By Joseph D’Andrea
Any college student is well aware of the time-consuming responsibilities placed upon them academically and student athletes are not exempt from this dilemma. Those who play sports in college take risks, whether that be spending too much time on their athletic life or otherwise, plus a reflection on balancing it with another, usually back-up possible career path is crucial as well. So we asked some of our athletes what path they would have taken had they not chosen to compete for the Brown & Gold.
Redshirt senior and women’s lacrosse player Christina McCabe, a marketing major, said, “Because I haven't fully thought about ‘life after college,’ I would love to be managing a marketing team for a top-tier brand somewhere in Manhattan.”
Though McCabe feels sports are her primary focus at the moment, she has noticed an overall beneficial impact on her life as a result of playing in college. “One major point is helping my mental strength by being able to handle two responsibilities—academics and athletics—at once.”
It’s understandable to have a clear path towards an athletic career if you are as involved as someone like McCabe, but she is ambitious in her non-athletic fields as well.
A common theme seen for many athletes at Adelphi is the personal connection between sports and how this interest impacted their lives. Men’s soccer forward Paolo Marciano ‘21 is currently working on his masters in sports management, a clear sign of how personal pursuits can lead to related professions and that athletic interests do not always have to be left behind after one’s athletic career wraps up.
Redshirt senior lacrosse player and marketing major Christiana McCabe (center) explained that despite being engrossed in her love of sports, she could also see herself as the manager of a marketing team.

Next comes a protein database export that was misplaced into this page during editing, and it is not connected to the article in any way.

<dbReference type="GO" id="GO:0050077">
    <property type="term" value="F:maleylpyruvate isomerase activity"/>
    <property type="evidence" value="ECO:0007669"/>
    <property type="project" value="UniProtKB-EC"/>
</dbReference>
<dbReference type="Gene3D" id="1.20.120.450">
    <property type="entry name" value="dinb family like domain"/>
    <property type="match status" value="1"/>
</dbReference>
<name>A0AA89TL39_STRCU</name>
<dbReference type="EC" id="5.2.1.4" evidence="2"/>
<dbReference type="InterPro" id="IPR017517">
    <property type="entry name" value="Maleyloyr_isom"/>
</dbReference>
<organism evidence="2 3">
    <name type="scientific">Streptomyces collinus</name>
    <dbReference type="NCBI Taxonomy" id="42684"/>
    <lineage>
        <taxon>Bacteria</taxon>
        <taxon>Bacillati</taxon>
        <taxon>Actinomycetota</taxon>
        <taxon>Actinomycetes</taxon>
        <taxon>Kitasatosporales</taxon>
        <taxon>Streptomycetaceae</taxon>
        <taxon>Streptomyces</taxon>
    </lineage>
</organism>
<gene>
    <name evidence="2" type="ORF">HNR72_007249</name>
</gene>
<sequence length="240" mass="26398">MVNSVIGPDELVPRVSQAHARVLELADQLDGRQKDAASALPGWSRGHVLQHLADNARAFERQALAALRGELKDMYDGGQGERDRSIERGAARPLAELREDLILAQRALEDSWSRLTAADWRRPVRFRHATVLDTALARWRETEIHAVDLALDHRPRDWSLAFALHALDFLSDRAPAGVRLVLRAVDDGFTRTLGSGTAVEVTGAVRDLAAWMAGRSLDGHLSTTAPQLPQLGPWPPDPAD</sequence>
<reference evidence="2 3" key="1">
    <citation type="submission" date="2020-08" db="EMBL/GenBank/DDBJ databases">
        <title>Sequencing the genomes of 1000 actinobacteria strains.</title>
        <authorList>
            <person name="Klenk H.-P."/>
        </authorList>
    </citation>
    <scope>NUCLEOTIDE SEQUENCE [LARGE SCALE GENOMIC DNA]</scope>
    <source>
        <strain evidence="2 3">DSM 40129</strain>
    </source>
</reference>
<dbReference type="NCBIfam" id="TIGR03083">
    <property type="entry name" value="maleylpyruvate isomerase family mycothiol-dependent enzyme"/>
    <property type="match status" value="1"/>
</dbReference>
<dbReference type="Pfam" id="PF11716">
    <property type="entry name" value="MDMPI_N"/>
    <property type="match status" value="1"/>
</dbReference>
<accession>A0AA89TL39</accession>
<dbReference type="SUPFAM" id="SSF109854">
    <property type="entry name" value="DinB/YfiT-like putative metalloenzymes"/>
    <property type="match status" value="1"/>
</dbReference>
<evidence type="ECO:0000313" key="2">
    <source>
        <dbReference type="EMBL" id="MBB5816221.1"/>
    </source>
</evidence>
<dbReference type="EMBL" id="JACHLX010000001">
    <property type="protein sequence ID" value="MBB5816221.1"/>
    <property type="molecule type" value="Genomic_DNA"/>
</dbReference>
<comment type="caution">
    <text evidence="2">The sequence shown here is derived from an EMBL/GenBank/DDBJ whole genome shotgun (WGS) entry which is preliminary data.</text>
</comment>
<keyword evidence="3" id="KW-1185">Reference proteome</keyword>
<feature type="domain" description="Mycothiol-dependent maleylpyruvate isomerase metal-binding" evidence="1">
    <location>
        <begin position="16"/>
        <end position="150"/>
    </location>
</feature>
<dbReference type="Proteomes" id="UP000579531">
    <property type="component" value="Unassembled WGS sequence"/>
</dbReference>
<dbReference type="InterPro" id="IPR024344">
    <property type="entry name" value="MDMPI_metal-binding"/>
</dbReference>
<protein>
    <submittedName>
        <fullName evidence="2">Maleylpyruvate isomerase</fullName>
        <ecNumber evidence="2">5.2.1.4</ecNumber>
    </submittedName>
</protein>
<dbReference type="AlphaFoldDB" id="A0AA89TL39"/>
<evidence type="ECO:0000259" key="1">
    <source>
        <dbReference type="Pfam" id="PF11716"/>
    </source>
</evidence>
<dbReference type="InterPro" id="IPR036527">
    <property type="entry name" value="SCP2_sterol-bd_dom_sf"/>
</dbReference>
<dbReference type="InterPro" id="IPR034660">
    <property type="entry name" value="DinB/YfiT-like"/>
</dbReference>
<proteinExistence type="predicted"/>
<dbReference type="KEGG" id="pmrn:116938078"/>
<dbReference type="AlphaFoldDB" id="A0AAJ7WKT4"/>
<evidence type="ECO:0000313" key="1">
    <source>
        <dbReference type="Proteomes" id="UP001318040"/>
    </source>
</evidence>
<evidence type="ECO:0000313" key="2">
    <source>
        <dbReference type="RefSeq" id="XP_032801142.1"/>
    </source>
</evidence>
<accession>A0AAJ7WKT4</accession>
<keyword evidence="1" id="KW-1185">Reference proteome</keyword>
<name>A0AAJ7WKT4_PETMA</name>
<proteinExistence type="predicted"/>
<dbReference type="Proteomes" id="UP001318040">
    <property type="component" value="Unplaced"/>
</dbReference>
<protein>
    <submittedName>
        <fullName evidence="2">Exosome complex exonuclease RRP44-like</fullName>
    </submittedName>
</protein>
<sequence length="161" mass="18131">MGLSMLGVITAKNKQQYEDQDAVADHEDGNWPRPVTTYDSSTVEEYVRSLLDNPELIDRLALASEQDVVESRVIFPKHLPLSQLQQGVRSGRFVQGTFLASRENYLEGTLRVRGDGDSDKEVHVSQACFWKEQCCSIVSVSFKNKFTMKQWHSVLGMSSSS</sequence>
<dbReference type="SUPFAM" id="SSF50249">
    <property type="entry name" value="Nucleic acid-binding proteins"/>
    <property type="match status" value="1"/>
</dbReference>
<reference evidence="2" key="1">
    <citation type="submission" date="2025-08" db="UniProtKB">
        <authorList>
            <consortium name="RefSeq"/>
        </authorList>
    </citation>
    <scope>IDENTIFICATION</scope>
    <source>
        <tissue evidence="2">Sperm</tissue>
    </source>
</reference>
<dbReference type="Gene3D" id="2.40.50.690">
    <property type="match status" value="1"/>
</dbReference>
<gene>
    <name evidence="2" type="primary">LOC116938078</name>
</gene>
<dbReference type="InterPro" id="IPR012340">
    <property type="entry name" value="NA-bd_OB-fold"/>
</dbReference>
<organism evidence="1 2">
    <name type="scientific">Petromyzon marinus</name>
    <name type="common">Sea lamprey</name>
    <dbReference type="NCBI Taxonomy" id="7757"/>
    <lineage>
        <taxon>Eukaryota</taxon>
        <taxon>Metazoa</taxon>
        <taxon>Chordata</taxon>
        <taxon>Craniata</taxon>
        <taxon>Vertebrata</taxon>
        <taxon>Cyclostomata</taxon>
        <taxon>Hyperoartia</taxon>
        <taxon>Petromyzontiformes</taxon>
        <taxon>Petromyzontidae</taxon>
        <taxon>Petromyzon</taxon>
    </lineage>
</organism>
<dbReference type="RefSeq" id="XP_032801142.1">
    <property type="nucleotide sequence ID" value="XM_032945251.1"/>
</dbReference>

“Soccer is my passion and my love for this sport is enormous,” Marciano said. “If I was not an athlete, I would pursue a career in the business field. In terms of a future job, I see myself pursuing a career as a manager or director of a company.”
First baseman for Adelphi’s softball team, sophomore Faith Camilleri, has a similar view.
“Softball has been a part of my life since I could even remember,” the nursing major remarked. “If I was not a college athlete, I believe I would have already been working in a hospital in preparation for becoming a nurse. There are many different positions in a hospital that do not require a college degree, so I think I would take on a position that fits into my nursing schedule and prepares me for the field.”
Not every interest outside of sports must be completely career-oriented, and may incidentally lead to a career path previously unconsidered. Interests can be balanced, and for someone like Camilleri, who claims she will be pursuing nursing after her softball career wraps up, she hopes to “stay around the game, hopefully by coaching near home.”
First-year Maria D’Angelo of the women’s soccer team, a business and management major, said, “I did ballet when I was younger and I still really like dancing, so If I had more time, I would like to improve my dancing skills. Soccer has always been my first way of expression and it taught me life lessons, like respect and determination. My plan when I officially end my playing career is to focus on finding the right job for my future, one that makes me feel accomplished and happy.”
Student athletes have much to think about within their own athletic career, but it’s revealing how their hardworking attitudes translate to other aspects of the real-world, particularly as they take on more responsibilities.